In its simplest terms, executive presence is about your ability to inspire confidence.
Inspiring confidence in your subordinates that you’re the leader they want to follow, among peers that you’re capable and reliable and, most importantly, inspiring confidence among senior leaders that you have the potential for great achievements.
A person with executive presence, or gravitas, is someone who exerts influence beyond that conferred through formal authority or title.
Executive presence will not earn you promotion after promotion, but lack of it will hamper your ability to get as far as you want to go. Promotions rest essentially on how you are perceived and what feeling your presence evokes in others.
As an executive coach, I've learned there are some specific aspects you can work on to help you develop a reputation as inspirational leader. It’s largely about how other people experience you. It is also about confidence, but less about how confident you are in your own abilities than it is in how confident others are in your abilities. It’s a reflection of how willing others are to engage with you. Executive presence reflects the level of credibility others ascribe to you.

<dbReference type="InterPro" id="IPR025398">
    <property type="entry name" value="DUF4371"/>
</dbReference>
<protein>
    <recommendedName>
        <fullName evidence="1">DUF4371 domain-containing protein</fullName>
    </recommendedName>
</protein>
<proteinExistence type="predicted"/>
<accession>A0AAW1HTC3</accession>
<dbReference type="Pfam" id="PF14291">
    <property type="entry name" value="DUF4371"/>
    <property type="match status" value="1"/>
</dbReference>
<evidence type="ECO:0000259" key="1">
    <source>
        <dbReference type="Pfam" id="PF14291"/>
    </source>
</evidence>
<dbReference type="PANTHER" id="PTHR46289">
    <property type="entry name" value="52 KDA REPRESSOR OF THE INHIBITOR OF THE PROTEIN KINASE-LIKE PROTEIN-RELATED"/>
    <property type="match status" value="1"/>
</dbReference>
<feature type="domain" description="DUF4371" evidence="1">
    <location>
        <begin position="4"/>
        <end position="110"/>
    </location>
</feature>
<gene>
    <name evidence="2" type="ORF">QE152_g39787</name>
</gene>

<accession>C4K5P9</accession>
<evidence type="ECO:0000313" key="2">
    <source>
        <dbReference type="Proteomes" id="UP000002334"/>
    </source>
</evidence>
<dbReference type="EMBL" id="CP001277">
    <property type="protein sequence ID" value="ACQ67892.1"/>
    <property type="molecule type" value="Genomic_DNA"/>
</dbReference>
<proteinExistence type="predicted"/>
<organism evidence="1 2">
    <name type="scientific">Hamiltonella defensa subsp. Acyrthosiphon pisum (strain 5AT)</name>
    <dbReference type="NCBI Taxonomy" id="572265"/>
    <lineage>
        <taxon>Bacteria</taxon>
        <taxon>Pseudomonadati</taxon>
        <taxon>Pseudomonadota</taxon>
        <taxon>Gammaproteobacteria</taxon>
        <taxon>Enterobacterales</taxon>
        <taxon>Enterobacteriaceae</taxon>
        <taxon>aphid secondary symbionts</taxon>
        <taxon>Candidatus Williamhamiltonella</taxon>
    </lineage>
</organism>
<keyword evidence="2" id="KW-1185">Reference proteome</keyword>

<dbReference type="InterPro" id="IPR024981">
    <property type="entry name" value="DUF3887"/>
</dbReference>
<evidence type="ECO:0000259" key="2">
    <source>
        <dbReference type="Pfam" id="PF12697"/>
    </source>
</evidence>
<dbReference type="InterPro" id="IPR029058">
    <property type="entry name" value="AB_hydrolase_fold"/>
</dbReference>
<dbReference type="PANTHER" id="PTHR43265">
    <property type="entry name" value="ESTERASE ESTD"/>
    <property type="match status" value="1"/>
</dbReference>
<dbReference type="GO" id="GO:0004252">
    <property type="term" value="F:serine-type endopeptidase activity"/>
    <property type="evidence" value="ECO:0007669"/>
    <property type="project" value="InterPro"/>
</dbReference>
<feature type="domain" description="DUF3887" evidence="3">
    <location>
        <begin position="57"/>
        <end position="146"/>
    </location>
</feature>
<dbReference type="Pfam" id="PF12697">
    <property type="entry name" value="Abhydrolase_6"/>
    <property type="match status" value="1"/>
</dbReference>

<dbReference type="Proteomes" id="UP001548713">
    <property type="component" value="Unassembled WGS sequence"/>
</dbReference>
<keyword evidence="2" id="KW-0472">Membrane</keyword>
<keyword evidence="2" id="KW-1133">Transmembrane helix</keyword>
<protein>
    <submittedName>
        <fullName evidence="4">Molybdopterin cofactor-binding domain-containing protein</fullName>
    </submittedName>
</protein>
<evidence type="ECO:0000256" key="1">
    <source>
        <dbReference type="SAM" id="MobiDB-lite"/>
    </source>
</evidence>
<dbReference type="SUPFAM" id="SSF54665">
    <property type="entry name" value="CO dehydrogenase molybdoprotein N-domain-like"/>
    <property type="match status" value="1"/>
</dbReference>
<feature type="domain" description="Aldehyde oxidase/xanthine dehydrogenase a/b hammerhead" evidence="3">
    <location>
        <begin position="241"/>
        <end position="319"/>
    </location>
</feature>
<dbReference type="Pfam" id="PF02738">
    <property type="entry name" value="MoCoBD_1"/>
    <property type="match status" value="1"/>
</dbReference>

To the extent that executive presence is about you, it is about your ability to inspire confidence in others, to listen to you, to be comfortable in approaching you. And it is about your ability to elicit the trust necessary for others to seek you out for advice.
Although executive presence is highly value-based, intuitive and sometimes difficult to pin down, it ultimately boils down to your ability to project grounded confidence, a sense that you can take control of difficult, volatile situations and inspire others to follow; manage stress well, make tough decisions in a timely way, deliver on your promises, and hold your own with other talented and strong members of the executive team.
Some warning signs that you don’t have executive presence include that you fail to display authenticity and values, you come across as being arrogant and self-centred, you speak too much and have too little consideration for the view of others, you are opinionated, struggle to remain even keeled, or to understand others’ emotions. You may be prone to outbursts. Time management is an issue, and you don’t take time to interact with your audience in a meaningful way. You display a disconnect between your verbal and non-verbal messages, may at times behave unprofessionally or look unkempt. And you fail to set standards for integrity, ethics and boundaries. Can you relate any of these? Even just one of them can seriously undermine your desire to show up with presence and gravitas.
Working with a skilled executive coach will support you to become more self-aware, using orientation checks to identify and work with your own unhelpful patterns and blind spots, develop new skills and use your awareness to show up with clarity and purpose.